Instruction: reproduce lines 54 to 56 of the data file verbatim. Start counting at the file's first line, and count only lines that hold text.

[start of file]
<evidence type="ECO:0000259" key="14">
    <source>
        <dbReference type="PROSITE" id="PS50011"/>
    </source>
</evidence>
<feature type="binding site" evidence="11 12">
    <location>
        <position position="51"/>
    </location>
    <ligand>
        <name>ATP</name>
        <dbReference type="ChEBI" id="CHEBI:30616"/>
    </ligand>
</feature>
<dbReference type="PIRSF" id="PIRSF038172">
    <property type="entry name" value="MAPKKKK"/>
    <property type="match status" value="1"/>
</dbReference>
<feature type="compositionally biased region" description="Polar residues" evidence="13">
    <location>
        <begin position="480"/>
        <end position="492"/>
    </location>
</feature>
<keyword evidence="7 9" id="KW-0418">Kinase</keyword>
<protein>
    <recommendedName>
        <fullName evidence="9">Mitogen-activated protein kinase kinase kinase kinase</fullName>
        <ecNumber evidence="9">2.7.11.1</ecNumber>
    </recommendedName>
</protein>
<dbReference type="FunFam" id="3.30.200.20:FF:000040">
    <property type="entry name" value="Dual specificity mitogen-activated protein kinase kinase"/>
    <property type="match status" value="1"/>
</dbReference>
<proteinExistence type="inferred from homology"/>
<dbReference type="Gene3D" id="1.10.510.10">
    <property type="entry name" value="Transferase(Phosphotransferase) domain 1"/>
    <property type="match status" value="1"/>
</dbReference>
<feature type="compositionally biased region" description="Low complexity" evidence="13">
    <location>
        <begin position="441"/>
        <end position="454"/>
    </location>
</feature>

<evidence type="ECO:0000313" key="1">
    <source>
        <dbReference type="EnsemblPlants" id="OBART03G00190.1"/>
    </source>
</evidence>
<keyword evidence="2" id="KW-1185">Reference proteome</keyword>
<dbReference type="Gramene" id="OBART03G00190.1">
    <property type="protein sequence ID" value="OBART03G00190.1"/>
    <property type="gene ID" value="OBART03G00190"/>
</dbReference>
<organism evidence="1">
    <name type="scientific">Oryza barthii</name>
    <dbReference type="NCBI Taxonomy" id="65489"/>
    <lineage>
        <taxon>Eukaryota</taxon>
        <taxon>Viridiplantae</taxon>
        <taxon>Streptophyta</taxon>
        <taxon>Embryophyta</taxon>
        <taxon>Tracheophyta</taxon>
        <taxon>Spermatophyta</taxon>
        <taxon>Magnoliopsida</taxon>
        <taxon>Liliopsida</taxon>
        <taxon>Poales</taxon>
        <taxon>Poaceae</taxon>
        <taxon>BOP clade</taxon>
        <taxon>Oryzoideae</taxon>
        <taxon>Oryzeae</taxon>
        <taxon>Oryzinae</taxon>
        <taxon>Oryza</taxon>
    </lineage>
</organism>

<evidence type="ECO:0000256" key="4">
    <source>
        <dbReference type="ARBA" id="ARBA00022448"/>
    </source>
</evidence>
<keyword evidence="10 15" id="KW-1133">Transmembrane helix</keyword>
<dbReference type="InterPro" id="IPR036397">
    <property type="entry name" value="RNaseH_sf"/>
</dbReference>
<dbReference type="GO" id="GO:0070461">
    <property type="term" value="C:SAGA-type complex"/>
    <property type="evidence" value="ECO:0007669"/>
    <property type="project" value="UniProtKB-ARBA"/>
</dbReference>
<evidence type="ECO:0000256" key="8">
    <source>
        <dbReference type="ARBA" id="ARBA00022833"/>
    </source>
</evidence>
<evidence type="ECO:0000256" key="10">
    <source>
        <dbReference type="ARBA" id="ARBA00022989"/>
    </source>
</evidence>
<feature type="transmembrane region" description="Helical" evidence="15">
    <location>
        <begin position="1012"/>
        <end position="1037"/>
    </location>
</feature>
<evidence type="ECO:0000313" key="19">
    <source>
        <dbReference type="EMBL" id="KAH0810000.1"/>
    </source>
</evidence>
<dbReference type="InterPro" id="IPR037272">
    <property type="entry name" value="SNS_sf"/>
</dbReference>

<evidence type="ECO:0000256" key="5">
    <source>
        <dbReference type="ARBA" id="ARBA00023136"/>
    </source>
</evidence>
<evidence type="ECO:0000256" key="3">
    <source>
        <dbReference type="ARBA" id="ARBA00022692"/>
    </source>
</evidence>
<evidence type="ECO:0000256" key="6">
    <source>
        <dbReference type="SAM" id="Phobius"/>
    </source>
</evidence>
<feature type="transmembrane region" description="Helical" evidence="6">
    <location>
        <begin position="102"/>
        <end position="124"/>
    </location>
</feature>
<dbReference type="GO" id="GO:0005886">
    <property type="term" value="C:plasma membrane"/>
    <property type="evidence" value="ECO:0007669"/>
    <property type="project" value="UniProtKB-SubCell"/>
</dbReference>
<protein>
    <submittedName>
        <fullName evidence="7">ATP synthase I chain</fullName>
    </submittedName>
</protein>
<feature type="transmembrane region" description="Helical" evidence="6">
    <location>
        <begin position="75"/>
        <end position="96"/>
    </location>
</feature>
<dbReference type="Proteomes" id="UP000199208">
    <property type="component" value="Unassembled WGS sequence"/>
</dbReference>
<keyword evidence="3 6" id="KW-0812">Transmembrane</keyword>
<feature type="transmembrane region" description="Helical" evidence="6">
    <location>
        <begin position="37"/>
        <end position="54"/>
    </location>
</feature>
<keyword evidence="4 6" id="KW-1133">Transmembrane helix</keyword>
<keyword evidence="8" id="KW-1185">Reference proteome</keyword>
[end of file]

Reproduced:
    <property type="protein sequence ID" value="OBART03G00190.1"/>
    <property type="gene ID" value="OBART03G00190"/>
</dbReference>